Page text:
Posted by kayles 05:10 Archived in Uganda Comments (0)

Monkey business

rain 24 °C

The new group is ace. I was concerned that after my last awesome group that my luck would be out. I was wrong, within 2 days we are all socialising together, we have in jokes, similar music tastes and there is always someone to hangout with.

I actually haven't read one page of my book since the new group arrived, cause they have great music play lists, and generally the truck had at least 3 people singing. And if music is playing I have no ability to concern trade reading. This group has increased my ADHD squirrel approach to life.

They are all still in their first couple of weeks of euphoria. Their excitement for everything has enthused me again for the last remaining two weeks of my adventure.

Yesterday I went chimp trekking and saw about 10 of the 24 family that live around Queen Elizabeth park in Uganda. They were amazingly humanistic. To see them in their natural habitat was a lot more powerful than I thought. We have obviously all seen chimps in the zoo, but seeing them dancing through the tree tops, scampering up tree trucks and trying to eat in peace hiding under the foliage, was an experience that will stay with me for a long time. They were generally oblivious to us wandering around snapping pictures, but they kept their distance wary of our movements and intentions. I am glad to have had the opportunity to spend time in their presence. They were magical.

When Iain and I were planning our wedding at the zoo, the chimp enclosure was our wet weather option. The problem was that the Auckland Zoo chimps had a nasty habit of calling to each other whenever they saw someone in a white dress. Not just calling but hooting and bellowing so loud that we were concerned we would have to have had a contingency to temporarily postpone the vows until they calmed down. Luckily it didn't rain too much on our wedding day, but the noise still resides in a deep down place in my mind.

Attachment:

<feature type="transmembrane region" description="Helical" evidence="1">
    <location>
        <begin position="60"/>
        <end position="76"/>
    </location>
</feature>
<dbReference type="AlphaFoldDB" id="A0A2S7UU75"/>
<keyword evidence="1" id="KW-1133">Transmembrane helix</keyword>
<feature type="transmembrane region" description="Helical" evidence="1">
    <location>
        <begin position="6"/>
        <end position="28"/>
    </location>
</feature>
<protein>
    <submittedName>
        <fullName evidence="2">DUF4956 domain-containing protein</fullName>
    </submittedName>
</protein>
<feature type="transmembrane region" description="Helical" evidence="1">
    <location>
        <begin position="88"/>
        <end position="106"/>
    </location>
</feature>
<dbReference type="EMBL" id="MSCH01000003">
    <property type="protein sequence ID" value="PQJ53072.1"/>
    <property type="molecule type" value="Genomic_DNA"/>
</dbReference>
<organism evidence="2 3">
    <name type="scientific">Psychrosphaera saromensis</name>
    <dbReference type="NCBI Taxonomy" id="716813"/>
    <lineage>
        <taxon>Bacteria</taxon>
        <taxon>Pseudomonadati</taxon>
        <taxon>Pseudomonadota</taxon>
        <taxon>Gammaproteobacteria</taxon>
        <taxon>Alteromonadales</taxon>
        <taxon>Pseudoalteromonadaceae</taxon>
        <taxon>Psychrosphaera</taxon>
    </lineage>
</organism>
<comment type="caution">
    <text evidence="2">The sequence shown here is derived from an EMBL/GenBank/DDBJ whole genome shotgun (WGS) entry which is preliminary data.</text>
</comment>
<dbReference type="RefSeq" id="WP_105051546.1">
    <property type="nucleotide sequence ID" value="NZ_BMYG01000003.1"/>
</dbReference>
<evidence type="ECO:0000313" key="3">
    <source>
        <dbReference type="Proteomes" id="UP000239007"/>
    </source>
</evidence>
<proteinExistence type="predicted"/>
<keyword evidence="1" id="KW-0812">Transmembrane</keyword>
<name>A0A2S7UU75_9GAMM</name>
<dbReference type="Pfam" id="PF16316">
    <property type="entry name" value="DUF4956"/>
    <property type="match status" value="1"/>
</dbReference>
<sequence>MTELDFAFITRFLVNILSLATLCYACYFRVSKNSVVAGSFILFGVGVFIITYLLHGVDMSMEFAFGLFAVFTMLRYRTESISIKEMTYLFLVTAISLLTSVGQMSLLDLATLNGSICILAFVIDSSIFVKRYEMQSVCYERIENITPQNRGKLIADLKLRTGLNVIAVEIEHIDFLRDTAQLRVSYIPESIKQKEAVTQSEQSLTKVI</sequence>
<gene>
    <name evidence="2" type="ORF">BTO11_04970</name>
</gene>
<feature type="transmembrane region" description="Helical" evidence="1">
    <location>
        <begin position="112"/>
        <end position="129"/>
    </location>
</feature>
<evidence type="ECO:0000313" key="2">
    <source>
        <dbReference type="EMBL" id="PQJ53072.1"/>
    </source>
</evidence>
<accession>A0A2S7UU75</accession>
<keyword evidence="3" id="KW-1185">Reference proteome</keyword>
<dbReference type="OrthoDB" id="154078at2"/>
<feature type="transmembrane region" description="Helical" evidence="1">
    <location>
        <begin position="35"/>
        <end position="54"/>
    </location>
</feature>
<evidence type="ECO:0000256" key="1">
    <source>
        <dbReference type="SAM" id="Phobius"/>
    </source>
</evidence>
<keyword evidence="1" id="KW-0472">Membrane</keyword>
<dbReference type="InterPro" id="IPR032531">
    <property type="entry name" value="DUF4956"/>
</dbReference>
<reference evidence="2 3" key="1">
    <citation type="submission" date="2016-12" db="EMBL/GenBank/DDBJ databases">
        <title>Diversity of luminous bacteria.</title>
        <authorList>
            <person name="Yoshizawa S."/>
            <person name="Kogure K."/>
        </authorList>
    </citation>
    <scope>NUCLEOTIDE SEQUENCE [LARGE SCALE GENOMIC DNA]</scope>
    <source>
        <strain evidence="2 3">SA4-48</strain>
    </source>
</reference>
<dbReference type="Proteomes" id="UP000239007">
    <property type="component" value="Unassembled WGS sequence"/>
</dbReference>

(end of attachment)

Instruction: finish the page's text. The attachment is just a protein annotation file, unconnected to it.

Walking through the forest this noise was everywhere. It penetrates your skin and buries itself in your bones. African animals have a way of doing that. A lions roar gives you the most bizarre feeling of excitment, anticipation and dread, while the noise seems like it pulses through your veins, until it settles like a dead weight on your chest.

Driving through Uganda's leafy green vista, the colours are incredibly vivid. Not what I was expecting at all. Its mountainous fields of tea, banana plantations and red soil roads. We have has the opportunity of getting off the beaten track a bit more into local communities, local roads and areas that don't see Muzungu very often.

Everyone's passion for Africa is made me realise that I am on the home stretch. In a few weeks I will be home again...

I just emailed Iain to extend my trip... To include Rwanda, Burundi and the DRC (Democratic Republic of Congo) Although as soon as I sent it, I realised that I am delaying the inevitable. I am scared that this all has to end and when it does I'll be back in the same position I was 2 years ago. Sans job, still with no idea what I want to do, and what I am passionate about, other than being on the road and planning my next adventure.

In the mean time, I will head off gorilla trekking and put the future to the back of my mind.

Posted by kayles 08:26 Archived in Uganda Comments (0)

Got some rains down Africa

Hope this song is now in your head!

rain 20 °C

On arriving in Kenya, I had had a LONG travel day. A very local immersion day.

The night before I had arrived back in Moshi from the Kili climb. To celebrate safe returns had a beer with my guide, Arshad. I immediately regretted that decision. 1 Kilimanjaro mountain = safe and sound, 1 Kilimanjaro beer = almost killed me. Even though Arshad wanted to take me out for green banana stew, karaoke and reggae dancing, I politely declined and had a night fighting with the ever disconnecting internet to speak to Mum and Iain to let them know I was alive.